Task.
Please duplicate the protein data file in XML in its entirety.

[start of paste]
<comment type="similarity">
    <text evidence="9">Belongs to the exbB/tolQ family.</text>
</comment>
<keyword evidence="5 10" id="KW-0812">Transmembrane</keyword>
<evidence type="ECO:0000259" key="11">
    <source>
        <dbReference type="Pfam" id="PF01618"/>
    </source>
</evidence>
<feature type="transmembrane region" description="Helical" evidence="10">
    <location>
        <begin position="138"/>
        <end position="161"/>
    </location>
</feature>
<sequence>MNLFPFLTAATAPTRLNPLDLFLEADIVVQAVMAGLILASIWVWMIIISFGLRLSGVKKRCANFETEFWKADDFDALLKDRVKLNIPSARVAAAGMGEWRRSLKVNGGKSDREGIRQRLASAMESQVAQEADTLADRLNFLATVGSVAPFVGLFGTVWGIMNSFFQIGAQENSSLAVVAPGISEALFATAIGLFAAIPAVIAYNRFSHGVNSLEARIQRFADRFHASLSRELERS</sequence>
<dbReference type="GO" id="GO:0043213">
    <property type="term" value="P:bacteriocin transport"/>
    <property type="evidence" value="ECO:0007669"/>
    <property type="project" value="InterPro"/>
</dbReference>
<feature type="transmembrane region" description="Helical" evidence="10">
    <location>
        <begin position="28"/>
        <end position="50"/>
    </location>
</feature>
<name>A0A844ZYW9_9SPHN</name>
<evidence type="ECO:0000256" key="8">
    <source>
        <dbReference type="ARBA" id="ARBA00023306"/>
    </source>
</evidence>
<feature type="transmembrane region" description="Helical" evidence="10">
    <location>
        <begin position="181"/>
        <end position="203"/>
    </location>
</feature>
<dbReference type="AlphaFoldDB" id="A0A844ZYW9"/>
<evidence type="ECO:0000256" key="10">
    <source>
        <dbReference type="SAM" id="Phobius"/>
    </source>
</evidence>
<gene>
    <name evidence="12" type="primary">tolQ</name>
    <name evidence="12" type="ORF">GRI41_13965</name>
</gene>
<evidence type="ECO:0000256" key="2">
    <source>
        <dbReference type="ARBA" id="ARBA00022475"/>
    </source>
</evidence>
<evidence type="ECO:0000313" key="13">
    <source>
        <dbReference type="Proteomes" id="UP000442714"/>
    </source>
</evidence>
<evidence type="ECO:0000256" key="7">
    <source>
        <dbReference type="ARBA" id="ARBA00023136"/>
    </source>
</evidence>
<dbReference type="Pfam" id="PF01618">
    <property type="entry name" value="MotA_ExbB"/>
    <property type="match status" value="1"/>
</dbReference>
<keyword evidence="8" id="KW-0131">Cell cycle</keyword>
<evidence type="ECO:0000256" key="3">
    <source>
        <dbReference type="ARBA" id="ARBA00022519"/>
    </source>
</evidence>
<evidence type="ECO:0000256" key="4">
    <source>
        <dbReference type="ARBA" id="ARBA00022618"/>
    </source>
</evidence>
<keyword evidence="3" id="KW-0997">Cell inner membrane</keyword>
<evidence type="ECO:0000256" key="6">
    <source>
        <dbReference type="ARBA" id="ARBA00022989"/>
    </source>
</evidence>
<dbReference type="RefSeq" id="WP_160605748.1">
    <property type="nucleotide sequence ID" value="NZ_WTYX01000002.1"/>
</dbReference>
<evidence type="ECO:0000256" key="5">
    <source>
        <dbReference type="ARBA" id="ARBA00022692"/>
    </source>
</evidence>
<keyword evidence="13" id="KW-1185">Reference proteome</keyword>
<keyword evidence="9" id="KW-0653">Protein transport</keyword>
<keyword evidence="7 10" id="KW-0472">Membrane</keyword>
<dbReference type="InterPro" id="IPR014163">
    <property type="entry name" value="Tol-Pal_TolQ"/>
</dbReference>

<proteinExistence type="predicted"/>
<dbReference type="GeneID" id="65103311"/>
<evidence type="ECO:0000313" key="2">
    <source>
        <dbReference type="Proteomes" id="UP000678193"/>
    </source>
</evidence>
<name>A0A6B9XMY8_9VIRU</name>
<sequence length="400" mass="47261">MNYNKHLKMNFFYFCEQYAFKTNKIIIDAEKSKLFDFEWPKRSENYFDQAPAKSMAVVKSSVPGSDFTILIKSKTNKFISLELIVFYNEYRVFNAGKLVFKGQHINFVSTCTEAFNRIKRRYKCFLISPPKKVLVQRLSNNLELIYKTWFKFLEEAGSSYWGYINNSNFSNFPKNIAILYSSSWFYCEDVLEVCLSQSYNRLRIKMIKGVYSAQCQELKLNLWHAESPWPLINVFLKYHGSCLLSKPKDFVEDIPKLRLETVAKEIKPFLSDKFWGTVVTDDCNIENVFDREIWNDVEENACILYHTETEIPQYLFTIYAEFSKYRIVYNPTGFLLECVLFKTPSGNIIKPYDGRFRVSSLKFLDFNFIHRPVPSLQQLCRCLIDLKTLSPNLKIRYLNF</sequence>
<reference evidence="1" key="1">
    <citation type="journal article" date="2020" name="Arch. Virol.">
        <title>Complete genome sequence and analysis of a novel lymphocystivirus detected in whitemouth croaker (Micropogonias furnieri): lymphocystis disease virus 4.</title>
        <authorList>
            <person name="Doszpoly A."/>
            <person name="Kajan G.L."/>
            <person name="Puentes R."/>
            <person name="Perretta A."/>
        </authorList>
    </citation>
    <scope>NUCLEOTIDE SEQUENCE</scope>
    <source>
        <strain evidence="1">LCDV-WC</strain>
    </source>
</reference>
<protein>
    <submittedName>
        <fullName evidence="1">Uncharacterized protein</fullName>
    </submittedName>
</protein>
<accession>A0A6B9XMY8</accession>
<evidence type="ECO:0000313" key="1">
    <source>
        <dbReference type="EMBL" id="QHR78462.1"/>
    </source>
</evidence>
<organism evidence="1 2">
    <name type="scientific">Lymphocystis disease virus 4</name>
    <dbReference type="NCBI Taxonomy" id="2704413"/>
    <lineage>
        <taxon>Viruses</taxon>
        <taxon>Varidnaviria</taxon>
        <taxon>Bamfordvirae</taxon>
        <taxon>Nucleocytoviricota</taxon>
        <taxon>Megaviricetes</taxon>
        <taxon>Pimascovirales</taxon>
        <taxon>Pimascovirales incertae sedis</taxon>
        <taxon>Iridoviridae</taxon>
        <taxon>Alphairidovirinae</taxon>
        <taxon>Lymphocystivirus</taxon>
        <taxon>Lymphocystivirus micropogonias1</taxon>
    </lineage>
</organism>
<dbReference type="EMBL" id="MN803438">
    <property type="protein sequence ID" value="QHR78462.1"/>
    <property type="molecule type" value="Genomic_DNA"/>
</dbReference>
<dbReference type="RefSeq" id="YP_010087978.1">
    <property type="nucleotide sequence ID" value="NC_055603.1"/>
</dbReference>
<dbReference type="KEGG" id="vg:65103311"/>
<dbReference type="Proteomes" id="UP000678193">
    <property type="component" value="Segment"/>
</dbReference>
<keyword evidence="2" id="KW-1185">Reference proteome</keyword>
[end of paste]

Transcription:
<comment type="similarity">
    <text evidence="9">Belongs to the exbB/tolQ family.</text>
</comment>
<keyword evidence="5 10" id="KW-0812">Transmembrane</keyword>
<evidence type="ECO:0000259" key="11">
    <source>
        <dbReference type="Pfam" id="PF01618"/>
    </source>
</evidence>
<feature type="transmembrane region" description="Helical" evidence="10">
    <location>
        <begin position="138"/>
        <end position="161"/>
    </location>
</feature>
<sequence>MNLFPFLTAATAPTRLNPLDLFLEADIVVQAVMAGLILASIWVWMIIISFGLRLSGVKKRCANFETEFWKADDFDALLKDRVKLNIPSARVAAAGMGEWRRSLKVNGGKSDREGIRQRLASAMESQVAQEADTLADRLNFLATVGSVAPFVGLFGTVWGIMNSFFQIGAQENSSLAVVAPGISEALFATAIGLFAAIPAVIAYNRFSHGVNSLEARIQRFADRFHASLSRELERS</sequence>
<dbReference type="GO" id="GO:0043213">
    <property type="term" value="P:bacteriocin transport"/>
    <property type="evidence" value="ECO:0007669"/>
    <property type="project" value="InterPro"/>
</dbReference>
<feature type="transmembrane region" description="Helical" evidence="10">
    <location>
        <begin position="28"/>
        <end position="50"/>
    </location>
</feature>
<name>A0A844ZYW9_9SPHN</name>
<evidence type="ECO:0000256" key="8">
    <source>
        <dbReference type="ARBA" id="ARBA00023306"/>
    </source>
</evidence>
<feature type="transmembrane region" description="Helical" evidence="10">
    <location>
        <begin position="181"/>
        <end position="203"/>
    </location>
</feature>
<dbReference type="AlphaFoldDB" id="A0A844ZYW9"/>
<evidence type="ECO:0000256" key="10">
    <source>
        <dbReference type="SAM" id="Phobius"/>
    </source>
</evidence>
<gene>
    <name evidence="12" type="primary">tolQ</name>
    <name evidence="12" type="ORF">GRI41_13965</name>
</gene>
<evidence type="ECO:0000256" key="2">
    <source>
        <dbReference type="ARBA" id="ARBA00022475"/>
    </source>
</evidence>
<evidence type="ECO:0000313" key="13">
    <source>
        <dbReference type="Proteomes" id="UP000442714"/>
    </source>
</evidence>
<evidence type="ECO:0000256" key="7">
    <source>
        <dbReference type="ARBA" id="ARBA00023136"/>
    </source>
</evidence>
<dbReference type="Pfam" id="PF01618">
    <property type="entry name" value="MotA_ExbB"/>
    <property type="match status" value="1"/>
</dbReference>
<keyword evidence="8" id="KW-0131">Cell cycle</keyword>
<evidence type="ECO:0000256" key="3">
    <source>
        <dbReference type="ARBA" id="ARBA00022519"/>
    </source>
</evidence>
<evidence type="ECO:0000256" key="4">
    <source>
        <dbReference type="ARBA" id="ARBA00022618"/>
    </source>
</evidence>
<keyword evidence="3" id="KW-0997">Cell inner membrane</keyword>
<evidence type="ECO:0000256" key="6">
    <source>
        <dbReference type="ARBA" id="ARBA00022989"/>
    </source>
</evidence>
<dbReference type="RefSeq" id="WP_160605748.1">
    <property type="nucleotide sequence ID" value="NZ_WTYX01000002.1"/>
</dbReference>
<evidence type="ECO:0000256" key="5">
    <source>
        <dbReference type="ARBA" id="ARBA00022692"/>
    </source>
</evidence>
<keyword evidence="13" id="KW-1185">Reference proteome</keyword>
<keyword evidence="9" id="KW-0653">Protein transport</keyword>
<keyword evidence="7 10" id="KW-0472">Membrane</keyword>
<dbReference type="InterPro" id="IPR014163">
    <property type="entry name" value="Tol-Pal_TolQ"/>
</dbReference>

<proteinExistence type="predicted"/>
<dbReference type="GeneID" id="65103311"/>
<evidence type="ECO:0000313" key="2">
    <source>
        <dbReference type="Proteomes" id="UP000678193"/>
    </source>
</evidence>
<name>A0A6B9XMY8_9VIRU</name>
<sequence length="400" mass="47261">MNYNKHLKMNFFYFCEQYAFKTNKIIIDAEKSKLFDFEWPKRSENYFDQAPAKSMAVVKSSVPGSDFTILIKSKTNKFISLELIVFYNEYRVFNAGKLVFKGQHINFVSTCTEAFNRIKRRYKCFLISPPKKVLVQRLSNNLELIYKTWFKFLEEAGSSYWGYINNSNFSNFPKNIAILYSSSWFYCEDVLEVCLSQSYNRLRIKMIKGVYSAQCQELKLNLWHAESPWPLINVFLKYHGSCLLSKPKDFVEDIPKLRLETVAKEIKPFLSDKFWGTVVTDDCNIENVFDREIWNDVEENACILYHTETEIPQYLFTIYAEFSKYRIVYNPTGFLLECVLFKTPSGNIIKPYDGRFRVSSLKFLDFNFIHRPVPSLQQLCRCLIDLKTLSPNLKIRYLNF</sequence>
<reference evidence="1" key="1">
    <citation type="journal article" date="2020" name="Arch. Virol.">
        <title>Complete genome sequence and analysis of a novel lymphocystivirus detected in whitemouth croaker (Micropogonias furnieri): lymphocystis disease virus 4.</title>
        <authorList>
            <person name="Doszpoly A."/>
            <person name="Kajan G.L."/>
            <person name="Puentes R."/>
            <person name="Perretta A."/>
        </authorList>
    </citation>
    <scope>NUCLEOTIDE SEQUENCE</scope>
    <source>
        <strain evidence="1">LCDV-WC</strain>
    </source>
</reference>
<protein>
    <submittedName>
        <fullName evidence="1">Uncharacterized protein</fullName>
    </submittedName>
</protein>
<accession>A0A6B9XMY8</accession>
<evidence type="ECO:0000313" key="1">
    <source>
        <dbReference type="EMBL" id="QHR78462.1"/>
    </source>
</evidence>
<organism evidence="1 2">
    <name type="scientific">Lymphocystis disease virus 4</name>
    <dbReference type="NCBI Taxonomy" id="2704413"/>
    <lineage>
        <taxon>Viruses</taxon>
        <taxon>Varidnaviria</taxon>
        <taxon>Bamfordvirae</taxon>
        <taxon>Nucleocytoviricota</taxon>
        <taxon>Megaviricetes</taxon>
        <taxon>Pimascovirales</taxon>
        <taxon>Pimascovirales incertae sedis</taxon>
        <taxon>Iridoviridae</taxon>
        <taxon>Alphairidovirinae</taxon>
        <taxon>Lymphocystivirus</taxon>
        <taxon>Lymphocystivirus micropogonias1</taxon>
    </lineage>
</organism>
<dbReference type="EMBL" id="MN803438">
    <property type="protein sequence ID" value="QHR78462.1"/>
    <property type="molecule type" value="Genomic_DNA"/>
</dbReference>
<dbReference type="RefSeq" id="YP_010087978.1">
    <property type="nucleotide sequence ID" value="NC_055603.1"/>
</dbReference>
<dbReference type="KEGG" id="vg:65103311"/>
<dbReference type="Proteomes" id="UP000678193">
    <property type="component" value="Segment"/>
</dbReference>
<keyword evidence="2" id="KW-1185">Reference proteome</keyword>